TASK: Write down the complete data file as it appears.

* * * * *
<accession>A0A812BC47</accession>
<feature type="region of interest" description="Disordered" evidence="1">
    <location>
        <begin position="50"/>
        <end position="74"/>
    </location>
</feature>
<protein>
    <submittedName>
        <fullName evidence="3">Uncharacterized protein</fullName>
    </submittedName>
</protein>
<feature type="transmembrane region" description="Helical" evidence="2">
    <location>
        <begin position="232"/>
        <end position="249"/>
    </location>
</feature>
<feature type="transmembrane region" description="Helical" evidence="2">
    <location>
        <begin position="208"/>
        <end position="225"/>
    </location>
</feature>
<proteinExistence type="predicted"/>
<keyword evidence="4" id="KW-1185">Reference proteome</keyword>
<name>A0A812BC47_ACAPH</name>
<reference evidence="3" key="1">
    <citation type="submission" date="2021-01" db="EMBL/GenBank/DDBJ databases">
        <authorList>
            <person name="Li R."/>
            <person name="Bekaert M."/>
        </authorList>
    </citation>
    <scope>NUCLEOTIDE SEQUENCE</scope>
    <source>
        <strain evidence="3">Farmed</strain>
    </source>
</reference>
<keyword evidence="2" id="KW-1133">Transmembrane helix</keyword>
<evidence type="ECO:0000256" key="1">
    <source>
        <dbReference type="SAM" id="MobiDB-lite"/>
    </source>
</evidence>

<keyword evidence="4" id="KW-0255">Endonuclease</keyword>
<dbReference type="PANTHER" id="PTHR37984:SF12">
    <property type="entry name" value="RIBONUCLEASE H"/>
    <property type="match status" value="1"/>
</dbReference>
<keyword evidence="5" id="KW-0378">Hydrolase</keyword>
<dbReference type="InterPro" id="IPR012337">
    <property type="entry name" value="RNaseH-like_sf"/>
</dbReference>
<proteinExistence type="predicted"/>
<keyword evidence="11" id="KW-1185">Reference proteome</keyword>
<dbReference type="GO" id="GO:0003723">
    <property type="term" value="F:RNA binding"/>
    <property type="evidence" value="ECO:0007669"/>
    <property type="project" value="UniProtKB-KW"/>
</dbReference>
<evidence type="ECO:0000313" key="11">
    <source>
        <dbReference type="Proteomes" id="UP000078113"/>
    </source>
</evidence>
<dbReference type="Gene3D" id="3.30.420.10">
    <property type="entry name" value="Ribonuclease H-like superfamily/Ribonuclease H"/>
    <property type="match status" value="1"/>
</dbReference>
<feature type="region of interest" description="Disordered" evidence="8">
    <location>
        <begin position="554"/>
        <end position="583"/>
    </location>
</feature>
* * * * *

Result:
<accession>A0A812BC47</accession>
<feature type="region of interest" description="Disordered" evidence="1">
    <location>
        <begin position="50"/>
        <end position="74"/>
    </location>
</feature>
<protein>
    <submittedName>
        <fullName evidence="3">Uncharacterized protein</fullName>
    </submittedName>
</protein>
<feature type="transmembrane region" description="Helical" evidence="2">
    <location>
        <begin position="232"/>
        <end position="249"/>
    </location>
</feature>
<feature type="transmembrane region" description="Helical" evidence="2">
    <location>
        <begin position="208"/>
        <end position="225"/>
    </location>
</feature>
<proteinExistence type="predicted"/>
<keyword evidence="4" id="KW-1185">Reference proteome</keyword>
<name>A0A812BC47_ACAPH</name>
<reference evidence="3" key="1">
    <citation type="submission" date="2021-01" db="EMBL/GenBank/DDBJ databases">
        <authorList>
            <person name="Li R."/>
            <person name="Bekaert M."/>
        </authorList>
    </citation>
    <scope>NUCLEOTIDE SEQUENCE</scope>
    <source>
        <strain evidence="3">Farmed</strain>
    </source>
</reference>
<keyword evidence="2" id="KW-1133">Transmembrane helix</keyword>
<evidence type="ECO:0000256" key="1">
    <source>
        <dbReference type="SAM" id="MobiDB-lite"/>
    </source>
</evidence>

<keyword evidence="4" id="KW-0255">Endonuclease</keyword>
<dbReference type="PANTHER" id="PTHR37984:SF12">
    <property type="entry name" value="RIBONUCLEASE H"/>
    <property type="match status" value="1"/>
</dbReference>
<keyword evidence="5" id="KW-0378">Hydrolase</keyword>
<dbReference type="InterPro" id="IPR012337">
    <property type="entry name" value="RNaseH-like_sf"/>
</dbReference>
<proteinExistence type="predicted"/>
<keyword evidence="11" id="KW-1185">Reference proteome</keyword>
<dbReference type="GO" id="GO:0003723">
    <property type="term" value="F:RNA binding"/>
    <property type="evidence" value="ECO:0007669"/>
    <property type="project" value="UniProtKB-KW"/>
</dbReference>
<evidence type="ECO:0000313" key="11">
    <source>
        <dbReference type="Proteomes" id="UP000078113"/>
    </source>
</evidence>
<dbReference type="Gene3D" id="3.30.420.10">
    <property type="entry name" value="Ribonuclease H-like superfamily/Ribonuclease H"/>
    <property type="match status" value="1"/>
</dbReference>
<feature type="region of interest" description="Disordered" evidence="8">
    <location>
        <begin position="554"/>
        <end position="583"/>
    </location>
</feature>